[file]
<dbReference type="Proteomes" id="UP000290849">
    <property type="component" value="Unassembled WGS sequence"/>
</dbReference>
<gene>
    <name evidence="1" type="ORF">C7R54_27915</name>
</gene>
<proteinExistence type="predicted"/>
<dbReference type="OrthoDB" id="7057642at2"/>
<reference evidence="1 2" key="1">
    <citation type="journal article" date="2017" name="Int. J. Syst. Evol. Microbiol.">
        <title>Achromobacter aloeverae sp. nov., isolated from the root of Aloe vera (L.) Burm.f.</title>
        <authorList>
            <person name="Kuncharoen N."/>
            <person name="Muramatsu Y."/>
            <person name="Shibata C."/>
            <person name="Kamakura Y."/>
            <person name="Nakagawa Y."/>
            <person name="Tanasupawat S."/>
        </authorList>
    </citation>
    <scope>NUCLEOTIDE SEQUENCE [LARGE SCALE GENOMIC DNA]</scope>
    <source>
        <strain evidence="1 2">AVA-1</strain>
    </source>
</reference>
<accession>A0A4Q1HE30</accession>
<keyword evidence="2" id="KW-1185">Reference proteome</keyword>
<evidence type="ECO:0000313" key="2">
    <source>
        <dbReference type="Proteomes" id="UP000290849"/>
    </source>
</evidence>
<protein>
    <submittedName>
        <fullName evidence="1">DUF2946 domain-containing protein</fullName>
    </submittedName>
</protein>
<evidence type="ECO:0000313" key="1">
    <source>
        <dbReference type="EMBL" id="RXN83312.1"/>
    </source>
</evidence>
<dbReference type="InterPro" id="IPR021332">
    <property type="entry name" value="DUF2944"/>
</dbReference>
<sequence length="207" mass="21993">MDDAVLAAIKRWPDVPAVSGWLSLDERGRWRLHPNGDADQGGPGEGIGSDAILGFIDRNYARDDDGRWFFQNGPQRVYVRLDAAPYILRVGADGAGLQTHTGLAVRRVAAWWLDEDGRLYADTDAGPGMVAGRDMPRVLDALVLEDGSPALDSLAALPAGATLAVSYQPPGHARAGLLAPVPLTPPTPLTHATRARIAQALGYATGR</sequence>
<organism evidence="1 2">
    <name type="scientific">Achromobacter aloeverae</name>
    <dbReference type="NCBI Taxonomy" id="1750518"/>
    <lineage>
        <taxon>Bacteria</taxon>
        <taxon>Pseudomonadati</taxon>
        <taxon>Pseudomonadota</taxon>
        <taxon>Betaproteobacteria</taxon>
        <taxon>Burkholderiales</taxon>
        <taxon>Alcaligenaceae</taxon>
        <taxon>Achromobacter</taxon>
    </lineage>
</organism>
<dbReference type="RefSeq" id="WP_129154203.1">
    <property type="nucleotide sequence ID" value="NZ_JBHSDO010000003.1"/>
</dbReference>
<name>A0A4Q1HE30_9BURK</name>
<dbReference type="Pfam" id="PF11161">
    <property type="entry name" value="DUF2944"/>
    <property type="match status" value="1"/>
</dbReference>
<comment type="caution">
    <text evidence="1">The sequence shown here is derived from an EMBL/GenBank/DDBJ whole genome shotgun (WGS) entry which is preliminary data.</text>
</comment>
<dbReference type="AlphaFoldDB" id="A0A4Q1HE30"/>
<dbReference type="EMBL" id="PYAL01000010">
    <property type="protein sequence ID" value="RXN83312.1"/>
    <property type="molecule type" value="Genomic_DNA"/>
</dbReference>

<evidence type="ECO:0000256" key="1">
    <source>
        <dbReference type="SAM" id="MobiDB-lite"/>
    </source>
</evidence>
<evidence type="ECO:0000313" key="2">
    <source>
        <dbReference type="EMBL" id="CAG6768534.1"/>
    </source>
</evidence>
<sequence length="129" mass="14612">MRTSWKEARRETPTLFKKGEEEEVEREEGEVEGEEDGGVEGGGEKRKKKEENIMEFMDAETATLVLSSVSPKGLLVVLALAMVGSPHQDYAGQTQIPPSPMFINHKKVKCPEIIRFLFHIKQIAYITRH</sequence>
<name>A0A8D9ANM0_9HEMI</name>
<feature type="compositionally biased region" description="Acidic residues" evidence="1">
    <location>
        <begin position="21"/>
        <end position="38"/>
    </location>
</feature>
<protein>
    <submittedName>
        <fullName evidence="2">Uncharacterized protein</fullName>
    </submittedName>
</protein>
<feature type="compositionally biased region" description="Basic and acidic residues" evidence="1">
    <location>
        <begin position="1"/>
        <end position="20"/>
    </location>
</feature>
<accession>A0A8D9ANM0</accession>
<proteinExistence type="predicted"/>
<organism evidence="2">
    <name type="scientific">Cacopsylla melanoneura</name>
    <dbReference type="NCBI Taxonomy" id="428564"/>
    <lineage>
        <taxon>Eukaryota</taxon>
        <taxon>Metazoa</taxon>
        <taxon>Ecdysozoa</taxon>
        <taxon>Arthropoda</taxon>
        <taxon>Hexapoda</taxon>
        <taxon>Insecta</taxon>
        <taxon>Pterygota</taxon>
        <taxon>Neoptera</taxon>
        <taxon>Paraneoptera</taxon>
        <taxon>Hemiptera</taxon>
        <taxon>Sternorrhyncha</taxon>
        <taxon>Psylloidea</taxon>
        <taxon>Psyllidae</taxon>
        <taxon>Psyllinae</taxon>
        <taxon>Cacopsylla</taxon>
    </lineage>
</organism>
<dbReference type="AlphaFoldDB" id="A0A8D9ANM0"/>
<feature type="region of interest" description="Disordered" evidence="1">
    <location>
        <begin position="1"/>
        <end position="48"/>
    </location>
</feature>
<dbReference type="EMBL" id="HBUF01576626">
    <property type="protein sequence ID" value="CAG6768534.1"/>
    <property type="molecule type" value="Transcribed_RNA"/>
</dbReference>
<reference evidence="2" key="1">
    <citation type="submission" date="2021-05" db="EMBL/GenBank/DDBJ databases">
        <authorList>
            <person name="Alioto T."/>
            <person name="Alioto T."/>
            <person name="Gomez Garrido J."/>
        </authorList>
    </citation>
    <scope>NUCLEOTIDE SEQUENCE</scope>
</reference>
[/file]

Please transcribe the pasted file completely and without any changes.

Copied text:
<dbReference type="Proteomes" id="UP000290849">
    <property type="component" value="Unassembled WGS sequence"/>
</dbReference>
<gene>
    <name evidence="1" type="ORF">C7R54_27915</name>
</gene>
<proteinExistence type="predicted"/>
<dbReference type="OrthoDB" id="7057642at2"/>
<reference evidence="1 2" key="1">
    <citation type="journal article" date="2017" name="Int. J. Syst. Evol. Microbiol.">
        <title>Achromobacter aloeverae sp. nov., isolated from the root of Aloe vera (L.) Burm.f.</title>
        <authorList>
            <person name="Kuncharoen N."/>
            <person name="Muramatsu Y."/>
            <person name="Shibata C."/>
            <person name="Kamakura Y."/>
            <person name="Nakagawa Y."/>
            <person name="Tanasupawat S."/>
        </authorList>
    </citation>
    <scope>NUCLEOTIDE SEQUENCE [LARGE SCALE GENOMIC DNA]</scope>
    <source>
        <strain evidence="1 2">AVA-1</strain>
    </source>
</reference>
<accession>A0A4Q1HE30</accession>
<keyword evidence="2" id="KW-1185">Reference proteome</keyword>
<evidence type="ECO:0000313" key="2">
    <source>
        <dbReference type="Proteomes" id="UP000290849"/>
    </source>
</evidence>
<protein>
    <submittedName>
        <fullName evidence="1">DUF2946 domain-containing protein</fullName>
    </submittedName>
</protein>
<evidence type="ECO:0000313" key="1">
    <source>
        <dbReference type="EMBL" id="RXN83312.1"/>
    </source>
</evidence>
<dbReference type="InterPro" id="IPR021332">
    <property type="entry name" value="DUF2944"/>
</dbReference>
<sequence length="207" mass="21993">MDDAVLAAIKRWPDVPAVSGWLSLDERGRWRLHPNGDADQGGPGEGIGSDAILGFIDRNYARDDDGRWFFQNGPQRVYVRLDAAPYILRVGADGAGLQTHTGLAVRRVAAWWLDEDGRLYADTDAGPGMVAGRDMPRVLDALVLEDGSPALDSLAALPAGATLAVSYQPPGHARAGLLAPVPLTPPTPLTHATRARIAQALGYATGR</sequence>
<organism evidence="1 2">
    <name type="scientific">Achromobacter aloeverae</name>
    <dbReference type="NCBI Taxonomy" id="1750518"/>
    <lineage>
        <taxon>Bacteria</taxon>
        <taxon>Pseudomonadati</taxon>
        <taxon>Pseudomonadota</taxon>
        <taxon>Betaproteobacteria</taxon>
        <taxon>Burkholderiales</taxon>
        <taxon>Alcaligenaceae</taxon>
        <taxon>Achromobacter</taxon>
    </lineage>
</organism>
<dbReference type="RefSeq" id="WP_129154203.1">
    <property type="nucleotide sequence ID" value="NZ_JBHSDO010000003.1"/>
</dbReference>
<name>A0A4Q1HE30_9BURK</name>
<dbReference type="Pfam" id="PF11161">
    <property type="entry name" value="DUF2944"/>
    <property type="match status" value="1"/>
</dbReference>
<comment type="caution">
    <text evidence="1">The sequence shown here is derived from an EMBL/GenBank/DDBJ whole genome shotgun (WGS) entry which is preliminary data.</text>
</comment>
<dbReference type="AlphaFoldDB" id="A0A4Q1HE30"/>
<dbReference type="EMBL" id="PYAL01000010">
    <property type="protein sequence ID" value="RXN83312.1"/>
    <property type="molecule type" value="Genomic_DNA"/>
</dbReference>

<evidence type="ECO:0000256" key="1">
    <source>
        <dbReference type="SAM" id="MobiDB-lite"/>
    </source>
</evidence>
<evidence type="ECO:0000313" key="2">
    <source>
        <dbReference type="EMBL" id="CAG6768534.1"/>
    </source>
</evidence>
<sequence length="129" mass="14612">MRTSWKEARRETPTLFKKGEEEEVEREEGEVEGEEDGGVEGGGEKRKKKEENIMEFMDAETATLVLSSVSPKGLLVVLALAMVGSPHQDYAGQTQIPPSPMFINHKKVKCPEIIRFLFHIKQIAYITRH</sequence>
<name>A0A8D9ANM0_9HEMI</name>
<feature type="compositionally biased region" description="Acidic residues" evidence="1">
    <location>
        <begin position="21"/>
        <end position="38"/>
    </location>
</feature>
<protein>
    <submittedName>
        <fullName evidence="2">Uncharacterized protein</fullName>
    </submittedName>
</protein>
<feature type="compositionally biased region" description="Basic and acidic residues" evidence="1">
    <location>
        <begin position="1"/>
        <end position="20"/>
    </location>
</feature>
<accession>A0A8D9ANM0</accession>
<proteinExistence type="predicted"/>
<organism evidence="2">
    <name type="scientific">Cacopsylla melanoneura</name>
    <dbReference type="NCBI Taxonomy" id="428564"/>
    <lineage>
        <taxon>Eukaryota</taxon>
        <taxon>Metazoa</taxon>
        <taxon>Ecdysozoa</taxon>
        <taxon>Arthropoda</taxon>
        <taxon>Hexapoda</taxon>
        <taxon>Insecta</taxon>
        <taxon>Pterygota</taxon>
        <taxon>Neoptera</taxon>
        <taxon>Paraneoptera</taxon>
        <taxon>Hemiptera</taxon>
        <taxon>Sternorrhyncha</taxon>
        <taxon>Psylloidea</taxon>
        <taxon>Psyllidae</taxon>
        <taxon>Psyllinae</taxon>
        <taxon>Cacopsylla</taxon>
    </lineage>
</organism>
<dbReference type="AlphaFoldDB" id="A0A8D9ANM0"/>
<feature type="region of interest" description="Disordered" evidence="1">
    <location>
        <begin position="1"/>
        <end position="48"/>
    </location>
</feature>
<dbReference type="EMBL" id="HBUF01576626">
    <property type="protein sequence ID" value="CAG6768534.1"/>
    <property type="molecule type" value="Transcribed_RNA"/>
</dbReference>
<reference evidence="2" key="1">
    <citation type="submission" date="2021-05" db="EMBL/GenBank/DDBJ databases">
        <authorList>
            <person name="Alioto T."/>
            <person name="Alioto T."/>
            <person name="Gomez Garrido J."/>
        </authorList>
    </citation>
    <scope>NUCLEOTIDE SEQUENCE</scope>
</reference>